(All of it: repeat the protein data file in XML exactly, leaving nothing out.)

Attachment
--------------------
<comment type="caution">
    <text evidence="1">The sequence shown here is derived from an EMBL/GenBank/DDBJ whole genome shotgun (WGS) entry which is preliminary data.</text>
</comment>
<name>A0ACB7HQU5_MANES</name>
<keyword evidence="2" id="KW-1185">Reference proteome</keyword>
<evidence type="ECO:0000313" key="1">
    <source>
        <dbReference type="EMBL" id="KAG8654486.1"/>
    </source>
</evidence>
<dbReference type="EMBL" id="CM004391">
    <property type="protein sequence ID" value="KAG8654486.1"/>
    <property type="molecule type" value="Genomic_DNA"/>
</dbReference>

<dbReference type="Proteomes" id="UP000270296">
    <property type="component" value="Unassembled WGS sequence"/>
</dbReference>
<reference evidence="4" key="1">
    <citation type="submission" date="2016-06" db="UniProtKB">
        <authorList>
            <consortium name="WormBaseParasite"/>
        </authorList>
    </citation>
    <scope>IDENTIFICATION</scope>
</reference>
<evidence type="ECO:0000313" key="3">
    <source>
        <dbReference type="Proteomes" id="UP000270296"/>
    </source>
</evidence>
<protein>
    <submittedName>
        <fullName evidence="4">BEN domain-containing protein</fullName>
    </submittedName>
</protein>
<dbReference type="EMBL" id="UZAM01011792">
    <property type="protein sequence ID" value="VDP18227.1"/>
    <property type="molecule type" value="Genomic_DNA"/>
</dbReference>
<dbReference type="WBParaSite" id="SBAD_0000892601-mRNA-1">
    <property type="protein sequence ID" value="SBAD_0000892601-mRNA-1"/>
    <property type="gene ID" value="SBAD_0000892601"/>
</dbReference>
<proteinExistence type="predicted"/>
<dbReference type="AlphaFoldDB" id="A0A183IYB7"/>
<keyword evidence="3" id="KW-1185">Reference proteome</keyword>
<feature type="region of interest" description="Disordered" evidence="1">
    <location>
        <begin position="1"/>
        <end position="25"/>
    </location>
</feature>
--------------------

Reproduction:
<comment type="caution">
    <text evidence="1">The sequence shown here is derived from an EMBL/GenBank/DDBJ whole genome shotgun (WGS) entry which is preliminary data.</text>
</comment>
<name>A0ACB7HQU5_MANES</name>
<keyword evidence="2" id="KW-1185">Reference proteome</keyword>
<evidence type="ECO:0000313" key="1">
    <source>
        <dbReference type="EMBL" id="KAG8654486.1"/>
    </source>
</evidence>
<dbReference type="EMBL" id="CM004391">
    <property type="protein sequence ID" value="KAG8654486.1"/>
    <property type="molecule type" value="Genomic_DNA"/>
</dbReference>

<dbReference type="Proteomes" id="UP000270296">
    <property type="component" value="Unassembled WGS sequence"/>
</dbReference>
<reference evidence="4" key="1">
    <citation type="submission" date="2016-06" db="UniProtKB">
        <authorList>
            <consortium name="WormBaseParasite"/>
        </authorList>
    </citation>
    <scope>IDENTIFICATION</scope>
</reference>
<evidence type="ECO:0000313" key="3">
    <source>
        <dbReference type="Proteomes" id="UP000270296"/>
    </source>
</evidence>
<protein>
    <submittedName>
        <fullName evidence="4">BEN domain-containing protein</fullName>
    </submittedName>
</protein>
<dbReference type="EMBL" id="UZAM01011792">
    <property type="protein sequence ID" value="VDP18227.1"/>
    <property type="molecule type" value="Genomic_DNA"/>
</dbReference>
<dbReference type="WBParaSite" id="SBAD_0000892601-mRNA-1">
    <property type="protein sequence ID" value="SBAD_0000892601-mRNA-1"/>
    <property type="gene ID" value="SBAD_0000892601"/>
</dbReference>
<proteinExistence type="predicted"/>
<dbReference type="AlphaFoldDB" id="A0A183IYB7"/>
<keyword evidence="3" id="KW-1185">Reference proteome</keyword>
<feature type="region of interest" description="Disordered" evidence="1">
    <location>
        <begin position="1"/>
        <end position="25"/>
    </location>
</feature>